Advisor

Connie P. Ozawa

Date of Award

7-26-2018

Document Type

Dissertation

Degree Name

Doctor of Philosophy (Ph.D.) in Urban Studies

Department

Urban Studies

Physical Description

1 online resource (vi, 129 pages)

Abstract

This study aims to explore the possibility of environmental justice as social consensus and an institutional framework to reduce socioeconomic differences in natural disaster vulnerability through a case study of flood risk management in Johnson Creek, Portland, Oregon. First, by analyzing institutions, policies, and currently ongoing flood mitigation projects, this study investigates how federal and local governments are addressing and responding to current flood problems. Second, through flood expert surveys and GIS spatial analysis, this study examines various factors that contribute to communities' susceptibility to flood risks, and whether there exist spatial differences between physically and socioeconomically vulnerable communities within the Johnson Creek area. Lastly, this study conducted comparative analysis of perceptions using Q-methodology to explore the diverse range of meanings and understandings that flood experts and urban practitioners construct in relation to the dilemmas of environmental justice in flood mitigation practice. The findings of this study indicate that institutional blind spots and barriers in natural disaster mitigation policy and planning can be generated by flood experts' and urban practitioners' different understandings of vulnerability, different interpretations of human rights, and different perspectives on the extent of institutional responsibility to assist socioeconomically vulnerable populations.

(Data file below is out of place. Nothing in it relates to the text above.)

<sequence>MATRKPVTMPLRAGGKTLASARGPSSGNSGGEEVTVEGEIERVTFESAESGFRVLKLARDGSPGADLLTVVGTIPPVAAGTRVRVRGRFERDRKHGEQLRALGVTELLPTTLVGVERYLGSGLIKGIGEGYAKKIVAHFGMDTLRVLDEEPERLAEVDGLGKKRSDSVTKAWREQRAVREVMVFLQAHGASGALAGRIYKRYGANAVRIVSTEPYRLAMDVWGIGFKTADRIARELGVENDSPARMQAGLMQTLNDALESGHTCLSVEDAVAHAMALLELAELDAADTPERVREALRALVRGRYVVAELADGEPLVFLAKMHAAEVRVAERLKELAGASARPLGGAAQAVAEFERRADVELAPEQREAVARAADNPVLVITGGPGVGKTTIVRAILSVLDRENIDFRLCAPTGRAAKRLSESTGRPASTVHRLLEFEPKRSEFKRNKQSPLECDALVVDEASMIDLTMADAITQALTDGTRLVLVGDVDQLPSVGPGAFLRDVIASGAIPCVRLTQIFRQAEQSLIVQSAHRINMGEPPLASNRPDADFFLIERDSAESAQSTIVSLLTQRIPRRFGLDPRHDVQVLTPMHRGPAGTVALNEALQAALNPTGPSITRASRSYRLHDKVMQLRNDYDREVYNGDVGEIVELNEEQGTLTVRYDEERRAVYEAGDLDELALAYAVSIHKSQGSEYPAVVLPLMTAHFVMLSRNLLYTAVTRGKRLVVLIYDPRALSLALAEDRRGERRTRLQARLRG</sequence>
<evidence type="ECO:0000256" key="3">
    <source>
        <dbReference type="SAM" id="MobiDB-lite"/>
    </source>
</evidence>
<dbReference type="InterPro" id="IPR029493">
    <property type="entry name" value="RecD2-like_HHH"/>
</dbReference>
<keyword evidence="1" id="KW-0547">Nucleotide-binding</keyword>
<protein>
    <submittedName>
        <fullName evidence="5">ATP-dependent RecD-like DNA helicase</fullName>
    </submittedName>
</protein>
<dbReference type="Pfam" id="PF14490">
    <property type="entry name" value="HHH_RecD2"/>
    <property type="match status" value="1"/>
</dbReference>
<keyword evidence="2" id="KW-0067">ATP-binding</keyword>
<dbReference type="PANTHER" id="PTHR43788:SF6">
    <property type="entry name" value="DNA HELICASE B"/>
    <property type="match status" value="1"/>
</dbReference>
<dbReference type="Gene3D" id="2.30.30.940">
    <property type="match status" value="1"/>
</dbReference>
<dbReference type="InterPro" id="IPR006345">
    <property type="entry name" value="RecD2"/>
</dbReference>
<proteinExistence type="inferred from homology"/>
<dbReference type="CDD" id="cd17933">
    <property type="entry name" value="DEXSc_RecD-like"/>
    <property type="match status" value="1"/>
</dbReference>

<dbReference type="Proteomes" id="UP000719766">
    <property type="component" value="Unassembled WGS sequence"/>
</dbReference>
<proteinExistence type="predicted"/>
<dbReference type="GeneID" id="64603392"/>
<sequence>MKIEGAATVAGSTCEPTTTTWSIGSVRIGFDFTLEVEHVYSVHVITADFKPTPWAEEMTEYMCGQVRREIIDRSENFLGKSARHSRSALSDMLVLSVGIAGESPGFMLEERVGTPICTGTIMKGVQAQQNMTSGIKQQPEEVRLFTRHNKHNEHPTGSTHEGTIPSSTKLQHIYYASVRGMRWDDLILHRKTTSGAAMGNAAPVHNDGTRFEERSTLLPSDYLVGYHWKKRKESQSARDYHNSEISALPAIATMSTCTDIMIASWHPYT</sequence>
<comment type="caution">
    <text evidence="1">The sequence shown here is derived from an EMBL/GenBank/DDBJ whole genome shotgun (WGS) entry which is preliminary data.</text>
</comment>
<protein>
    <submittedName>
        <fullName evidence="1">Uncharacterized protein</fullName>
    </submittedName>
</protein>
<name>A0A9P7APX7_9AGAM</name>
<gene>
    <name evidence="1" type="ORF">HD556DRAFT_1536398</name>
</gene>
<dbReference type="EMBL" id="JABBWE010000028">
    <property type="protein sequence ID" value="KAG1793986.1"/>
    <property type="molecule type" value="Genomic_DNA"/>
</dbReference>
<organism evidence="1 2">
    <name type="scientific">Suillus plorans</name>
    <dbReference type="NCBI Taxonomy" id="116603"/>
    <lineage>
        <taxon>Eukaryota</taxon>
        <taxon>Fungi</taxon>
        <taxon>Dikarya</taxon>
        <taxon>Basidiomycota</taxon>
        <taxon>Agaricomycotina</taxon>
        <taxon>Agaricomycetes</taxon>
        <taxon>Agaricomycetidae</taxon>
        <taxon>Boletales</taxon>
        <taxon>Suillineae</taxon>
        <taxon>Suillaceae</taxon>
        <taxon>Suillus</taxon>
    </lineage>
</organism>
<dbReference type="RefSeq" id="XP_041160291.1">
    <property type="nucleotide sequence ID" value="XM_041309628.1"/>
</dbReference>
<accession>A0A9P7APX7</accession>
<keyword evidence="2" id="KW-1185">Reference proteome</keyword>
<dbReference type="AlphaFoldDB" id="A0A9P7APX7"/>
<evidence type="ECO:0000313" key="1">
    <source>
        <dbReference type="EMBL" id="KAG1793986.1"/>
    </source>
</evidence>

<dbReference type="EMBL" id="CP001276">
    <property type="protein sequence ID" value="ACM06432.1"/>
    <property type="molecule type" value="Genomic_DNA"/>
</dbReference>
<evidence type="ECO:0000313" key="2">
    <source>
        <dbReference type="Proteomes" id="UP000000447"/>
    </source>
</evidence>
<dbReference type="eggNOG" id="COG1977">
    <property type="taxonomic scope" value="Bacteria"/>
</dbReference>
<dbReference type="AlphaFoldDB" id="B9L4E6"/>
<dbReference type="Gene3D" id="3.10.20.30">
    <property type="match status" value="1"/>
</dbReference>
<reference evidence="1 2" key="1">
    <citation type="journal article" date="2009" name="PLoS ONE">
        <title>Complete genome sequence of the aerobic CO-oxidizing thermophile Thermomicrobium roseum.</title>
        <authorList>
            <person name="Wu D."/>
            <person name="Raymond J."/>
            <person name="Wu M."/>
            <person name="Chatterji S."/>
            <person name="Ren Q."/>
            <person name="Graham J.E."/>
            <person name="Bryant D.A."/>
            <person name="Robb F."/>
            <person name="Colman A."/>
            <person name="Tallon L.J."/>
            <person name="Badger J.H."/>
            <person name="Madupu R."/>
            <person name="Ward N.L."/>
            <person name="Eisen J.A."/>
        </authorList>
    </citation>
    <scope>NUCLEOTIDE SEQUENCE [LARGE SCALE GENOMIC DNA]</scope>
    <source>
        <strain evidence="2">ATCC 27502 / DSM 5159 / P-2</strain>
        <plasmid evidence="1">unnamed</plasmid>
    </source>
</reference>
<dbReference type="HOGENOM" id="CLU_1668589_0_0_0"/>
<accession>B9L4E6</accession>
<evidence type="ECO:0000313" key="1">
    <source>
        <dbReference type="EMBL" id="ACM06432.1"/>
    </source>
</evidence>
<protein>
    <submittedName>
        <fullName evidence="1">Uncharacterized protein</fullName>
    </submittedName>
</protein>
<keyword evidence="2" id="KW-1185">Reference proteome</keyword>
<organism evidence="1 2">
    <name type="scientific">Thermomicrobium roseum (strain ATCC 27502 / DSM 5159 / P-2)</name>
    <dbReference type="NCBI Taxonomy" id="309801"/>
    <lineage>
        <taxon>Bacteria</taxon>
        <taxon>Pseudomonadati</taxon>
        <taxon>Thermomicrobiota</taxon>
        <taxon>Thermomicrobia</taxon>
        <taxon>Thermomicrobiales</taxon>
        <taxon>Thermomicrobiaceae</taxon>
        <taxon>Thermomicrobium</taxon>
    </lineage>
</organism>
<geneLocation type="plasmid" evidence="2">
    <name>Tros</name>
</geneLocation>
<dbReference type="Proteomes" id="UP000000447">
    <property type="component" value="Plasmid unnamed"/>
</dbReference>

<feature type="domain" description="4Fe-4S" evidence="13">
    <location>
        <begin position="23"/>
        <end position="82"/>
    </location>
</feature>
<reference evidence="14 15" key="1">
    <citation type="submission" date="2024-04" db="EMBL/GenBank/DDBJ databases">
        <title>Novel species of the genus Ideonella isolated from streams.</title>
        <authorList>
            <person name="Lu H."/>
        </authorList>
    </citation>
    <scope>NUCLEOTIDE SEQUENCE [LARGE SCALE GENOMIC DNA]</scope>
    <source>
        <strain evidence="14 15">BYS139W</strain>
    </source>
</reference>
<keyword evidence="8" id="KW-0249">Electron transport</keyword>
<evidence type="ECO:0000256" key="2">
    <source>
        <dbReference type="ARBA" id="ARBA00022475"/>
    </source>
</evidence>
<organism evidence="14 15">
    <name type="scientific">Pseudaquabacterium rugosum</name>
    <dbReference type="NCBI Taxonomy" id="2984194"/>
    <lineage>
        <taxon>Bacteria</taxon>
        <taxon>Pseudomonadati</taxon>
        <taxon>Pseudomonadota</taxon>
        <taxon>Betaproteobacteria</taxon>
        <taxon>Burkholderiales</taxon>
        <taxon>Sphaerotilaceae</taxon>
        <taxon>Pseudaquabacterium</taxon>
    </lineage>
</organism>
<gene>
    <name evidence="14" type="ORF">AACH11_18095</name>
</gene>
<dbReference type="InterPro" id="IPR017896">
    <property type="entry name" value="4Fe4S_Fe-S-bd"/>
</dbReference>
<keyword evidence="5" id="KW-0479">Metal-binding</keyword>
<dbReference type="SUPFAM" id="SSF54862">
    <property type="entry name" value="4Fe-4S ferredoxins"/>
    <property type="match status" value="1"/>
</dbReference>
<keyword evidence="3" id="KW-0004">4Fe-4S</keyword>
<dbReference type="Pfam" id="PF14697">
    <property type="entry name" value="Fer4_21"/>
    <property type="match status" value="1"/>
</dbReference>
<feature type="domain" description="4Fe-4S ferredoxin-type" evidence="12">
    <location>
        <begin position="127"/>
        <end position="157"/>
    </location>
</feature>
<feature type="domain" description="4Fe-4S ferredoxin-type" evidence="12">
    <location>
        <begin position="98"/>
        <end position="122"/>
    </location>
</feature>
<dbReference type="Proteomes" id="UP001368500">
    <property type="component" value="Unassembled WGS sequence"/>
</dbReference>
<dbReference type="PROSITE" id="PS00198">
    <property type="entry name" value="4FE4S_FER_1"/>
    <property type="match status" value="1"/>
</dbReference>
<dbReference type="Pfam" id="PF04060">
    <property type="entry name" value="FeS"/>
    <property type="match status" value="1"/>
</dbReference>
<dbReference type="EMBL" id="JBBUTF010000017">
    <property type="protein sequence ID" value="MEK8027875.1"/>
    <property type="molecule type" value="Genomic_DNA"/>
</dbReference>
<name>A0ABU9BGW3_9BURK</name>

Persistent Identifier

https://archives.pdx.edu/ds/psu/26195

Available for download on Friday, July 26, 2019

Included in

Urban Studies Commons

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